Pursuant to the "open and obvious" exception, a manufacturer may not be liable for a failure to warn if the risks were sufficiently obvious to the user without a warning. Andrulonis v. United States, 924 F.2d 1210, 1222 (2d Cir. 1991) ("[T]he focus of the `obviousness' inquiry is upon the objective reasonableness of the supplier's judgment about whether users will perceive the danger. . . . The danger must be so apparent or so clearly within common knowledge that a user would appreciate the danger to the same extent that a warning would provide.") (citations omitted).

The open and obvious defense will not apply "when there are aspects of the hazard which are concealed or not reasonably apparent to the user. . . ." Liriano, 92 N.Y.2d at 241-42, 677 N.Y.S.2d 764, 700 N.E.2d 303; see also Anderson v. Hedstrom Corp., 76 F. Supp.2d 422, 448 (S.D.N.Y. 1999) (denying summary judgment motion because as a matter of law the danger of jumping on trampolines was not so obvious that trampoline manufacturer need not have including warnings (1) that risk-reducing cages were available on the market and (2) that users should jump only in the center, with proper ground covering, or with professional supervision or spotter); Jiminez v. Dreis & Krump Mfrg. Co., 736 F.2d 51, 55 (2d Cir. 1984) (finding as a matter of law that it was not obvious that injury would result to operator who had not activated machine at all, even though it was obvious that injury could result to an operator who had activated, either intentionally or accidentally, the machine).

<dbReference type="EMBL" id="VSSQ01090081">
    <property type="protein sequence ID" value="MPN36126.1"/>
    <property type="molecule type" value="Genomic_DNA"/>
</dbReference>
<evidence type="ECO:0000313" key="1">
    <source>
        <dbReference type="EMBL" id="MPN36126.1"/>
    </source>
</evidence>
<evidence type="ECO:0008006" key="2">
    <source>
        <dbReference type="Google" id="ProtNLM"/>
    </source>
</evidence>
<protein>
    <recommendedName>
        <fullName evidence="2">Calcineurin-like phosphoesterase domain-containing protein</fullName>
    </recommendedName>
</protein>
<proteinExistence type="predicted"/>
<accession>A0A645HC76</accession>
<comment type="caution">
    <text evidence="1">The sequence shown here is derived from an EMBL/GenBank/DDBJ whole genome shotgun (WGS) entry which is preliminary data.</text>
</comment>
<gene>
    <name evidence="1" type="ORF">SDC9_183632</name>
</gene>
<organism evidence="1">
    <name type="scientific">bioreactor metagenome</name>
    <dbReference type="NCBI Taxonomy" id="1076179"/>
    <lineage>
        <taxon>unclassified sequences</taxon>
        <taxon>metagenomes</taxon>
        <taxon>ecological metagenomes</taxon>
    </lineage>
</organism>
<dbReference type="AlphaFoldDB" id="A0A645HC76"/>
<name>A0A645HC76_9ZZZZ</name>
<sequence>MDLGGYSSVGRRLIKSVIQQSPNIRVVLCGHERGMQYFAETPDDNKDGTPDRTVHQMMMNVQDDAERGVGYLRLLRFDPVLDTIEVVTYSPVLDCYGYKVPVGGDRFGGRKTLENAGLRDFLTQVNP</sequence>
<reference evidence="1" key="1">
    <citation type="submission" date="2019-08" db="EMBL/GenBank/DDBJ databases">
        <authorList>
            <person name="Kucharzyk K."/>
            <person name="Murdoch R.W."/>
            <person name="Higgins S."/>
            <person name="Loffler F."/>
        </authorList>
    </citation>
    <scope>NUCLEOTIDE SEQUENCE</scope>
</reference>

Because of the difficulty in administering this test, the question of whether a danger is open and obvious is usually a jury question unless only one conclusion may be drawn from the established facts. Liriano, 92 N.Y.2d at 241-42, 677 N.Y.S.2d 764, 700 N.E.2d 303 ("The fact-specific nature of the inquiry into whether a particular risk is obvious renders bright-line pronouncements difficult, and in close cases it is easy to disagree about whether a particular risk is obvious. It is hard to set a standard for obviousness that it neither under- nor over- inclusive.").

As discussed above, the Complaint fails to allege that the McDonalds' products consumed by the plaintiffs were dangerous in any way other than that which was open and obvious to a reasonable consumer. While the plaintiffs have presented the outline of a substantial argument to the contrary in their papers, as discussed supra, their theory is not supported in their Complaint, and thus cannot save Count IV from dismissal. In addition, as also discussed above, the Complaint does not allege with sufficient specificity that the plaintiffs' consumption of McDonalds' products was a significant factor in their obesity and related health problems. As a result, Count IV must be dismissed.

IV. Count V: Sale of Addictive Products

The exact basis of Count V is unclear. It appears to be a products liability claim, i.e., McDonalds' products are inherently dangerous in that they are addictive. The claim may also be read to allege that McDonalds failed to warn its customers that its products were addictive.